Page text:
Ever had daifuku? It’s magical. Little balls of dough gently cradling delightful globs of sweet bean paste. So I was inspired about a year or so and purchased a bag of red azuki beans (sweet beans of the Japanese dessertey variety), with stern intentions of making daifuku for myself.
A year later, I finally get around to doing something that was vaguely similar to my plan.
So, as I mentioned a little while back, I have a large bag of sweet rice. This, as also mentioned a little while back, is because the rice sitting right beside the actual sushi rice at the store would be good enough for sushi, since the sushi rice surely must have a good influence on it, right? I mean, why get sushi rice for sushi, that wouldn’t make any sense at all! Point being, I have a gigantic bag of sweet rice that I have been attempting to find uses for.
Thus, comes the Ogahi. It’s like a piece of daifuku flipped itself inside out, and then get all lumpy in the rice part (err, since daifuku uses rice flour rather then straight up rice).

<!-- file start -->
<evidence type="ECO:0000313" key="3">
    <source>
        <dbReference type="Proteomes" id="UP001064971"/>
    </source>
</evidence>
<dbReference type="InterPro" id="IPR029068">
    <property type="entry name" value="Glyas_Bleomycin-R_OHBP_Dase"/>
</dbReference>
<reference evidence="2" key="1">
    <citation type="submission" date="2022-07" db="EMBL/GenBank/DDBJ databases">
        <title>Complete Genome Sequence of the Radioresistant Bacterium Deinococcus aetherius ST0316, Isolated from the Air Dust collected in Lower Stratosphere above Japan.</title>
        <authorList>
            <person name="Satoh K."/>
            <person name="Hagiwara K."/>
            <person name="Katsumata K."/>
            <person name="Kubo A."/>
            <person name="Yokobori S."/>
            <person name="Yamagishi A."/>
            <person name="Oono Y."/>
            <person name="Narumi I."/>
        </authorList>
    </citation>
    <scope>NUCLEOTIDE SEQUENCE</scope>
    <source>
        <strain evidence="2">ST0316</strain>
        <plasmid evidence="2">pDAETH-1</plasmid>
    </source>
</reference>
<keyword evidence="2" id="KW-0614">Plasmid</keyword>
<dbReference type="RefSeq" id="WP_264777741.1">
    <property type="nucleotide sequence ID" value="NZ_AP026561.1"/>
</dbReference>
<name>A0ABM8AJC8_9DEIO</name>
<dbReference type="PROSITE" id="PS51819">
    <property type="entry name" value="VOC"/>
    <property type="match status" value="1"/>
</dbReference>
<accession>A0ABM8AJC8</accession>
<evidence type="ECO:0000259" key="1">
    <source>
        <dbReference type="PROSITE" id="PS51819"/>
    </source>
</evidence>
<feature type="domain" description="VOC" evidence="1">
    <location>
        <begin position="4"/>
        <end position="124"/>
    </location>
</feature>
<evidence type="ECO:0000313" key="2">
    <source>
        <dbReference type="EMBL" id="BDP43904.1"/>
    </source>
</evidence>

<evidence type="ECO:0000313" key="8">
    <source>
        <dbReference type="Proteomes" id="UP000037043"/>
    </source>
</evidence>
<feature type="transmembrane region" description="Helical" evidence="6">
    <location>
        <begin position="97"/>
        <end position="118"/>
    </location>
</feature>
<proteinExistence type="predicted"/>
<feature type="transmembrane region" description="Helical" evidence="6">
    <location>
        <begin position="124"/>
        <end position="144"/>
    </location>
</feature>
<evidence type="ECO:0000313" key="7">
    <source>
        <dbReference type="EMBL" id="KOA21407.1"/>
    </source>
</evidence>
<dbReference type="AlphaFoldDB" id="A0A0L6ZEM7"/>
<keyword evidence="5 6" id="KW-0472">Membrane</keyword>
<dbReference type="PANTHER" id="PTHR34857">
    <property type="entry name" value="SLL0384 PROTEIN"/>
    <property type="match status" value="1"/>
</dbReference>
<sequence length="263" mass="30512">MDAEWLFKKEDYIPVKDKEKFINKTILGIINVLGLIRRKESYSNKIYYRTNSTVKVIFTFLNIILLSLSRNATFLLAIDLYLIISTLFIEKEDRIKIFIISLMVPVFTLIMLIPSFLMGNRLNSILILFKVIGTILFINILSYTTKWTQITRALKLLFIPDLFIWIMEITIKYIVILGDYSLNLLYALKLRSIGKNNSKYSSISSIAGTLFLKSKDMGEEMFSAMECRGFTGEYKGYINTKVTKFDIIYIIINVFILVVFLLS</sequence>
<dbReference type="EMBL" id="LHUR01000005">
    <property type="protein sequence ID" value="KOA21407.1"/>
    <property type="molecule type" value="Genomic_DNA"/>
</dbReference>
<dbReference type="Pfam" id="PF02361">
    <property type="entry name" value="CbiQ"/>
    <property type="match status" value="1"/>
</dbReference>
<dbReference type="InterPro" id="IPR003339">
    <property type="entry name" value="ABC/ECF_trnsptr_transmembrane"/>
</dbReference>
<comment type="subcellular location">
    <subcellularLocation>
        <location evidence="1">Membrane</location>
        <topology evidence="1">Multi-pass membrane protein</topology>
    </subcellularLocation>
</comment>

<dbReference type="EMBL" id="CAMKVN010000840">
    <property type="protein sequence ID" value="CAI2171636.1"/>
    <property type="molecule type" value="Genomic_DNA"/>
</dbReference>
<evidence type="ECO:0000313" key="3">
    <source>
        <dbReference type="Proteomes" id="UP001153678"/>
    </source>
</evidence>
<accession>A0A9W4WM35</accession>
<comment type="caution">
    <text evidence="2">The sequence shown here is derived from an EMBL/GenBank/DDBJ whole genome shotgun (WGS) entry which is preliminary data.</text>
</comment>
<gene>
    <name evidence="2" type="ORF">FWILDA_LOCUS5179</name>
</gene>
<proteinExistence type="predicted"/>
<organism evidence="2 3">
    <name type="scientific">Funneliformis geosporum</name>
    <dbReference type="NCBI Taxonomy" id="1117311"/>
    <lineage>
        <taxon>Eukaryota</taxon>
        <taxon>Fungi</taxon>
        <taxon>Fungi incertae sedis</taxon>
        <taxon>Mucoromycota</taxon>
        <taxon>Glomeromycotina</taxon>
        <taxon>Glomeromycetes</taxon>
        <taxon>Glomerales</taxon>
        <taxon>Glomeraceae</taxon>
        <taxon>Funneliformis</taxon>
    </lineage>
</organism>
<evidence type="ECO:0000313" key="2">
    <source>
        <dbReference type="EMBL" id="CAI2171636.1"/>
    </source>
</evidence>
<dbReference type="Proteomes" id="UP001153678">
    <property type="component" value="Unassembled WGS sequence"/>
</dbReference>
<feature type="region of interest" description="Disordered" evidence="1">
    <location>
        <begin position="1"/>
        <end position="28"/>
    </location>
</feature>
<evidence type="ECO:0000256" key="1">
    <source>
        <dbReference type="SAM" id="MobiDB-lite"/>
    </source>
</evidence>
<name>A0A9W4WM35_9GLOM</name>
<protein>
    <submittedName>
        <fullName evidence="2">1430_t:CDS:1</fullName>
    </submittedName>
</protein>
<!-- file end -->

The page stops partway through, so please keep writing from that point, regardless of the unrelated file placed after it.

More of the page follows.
So I dumped this bag of azuki beans in a pot with some water, and let them sit there for approximately 7836172 hours. Then boiled them for a little less then that, dumped some sugar in, squashed it up with a cup as for some godawful reason I am completely lacking in a potato masher, and the end product was this delightful pile of squish:
Then came the rice. Then came the getting my fingers all covered in gooey substances for the sake of deliciousness. Look, they’re facing off for a mighty battle!
Soon enough, all the rice balls had converted over to the Dark side:
By the way, these should in theory have been completely inappropriate! You know why? Ohagi is traditionally made for the spring and fall equinox. I’m about 3 months off here. Ah well, I got close to an equinox, right?
Anyhow, their ultimate destination was to be served at a baby shower where probably at least 1/2 of the people there thought they were either chocolate or meatballs. Definitely a big surprise to bite into one of them thinking that! Anyhow, they went over well enough with those who appreciate such Japanese tasties, and I got to take home the rest, which is also a bonus.
A final peaceful scene of restful Ogahi:
Hobbits and flowers and bean paste, oh my!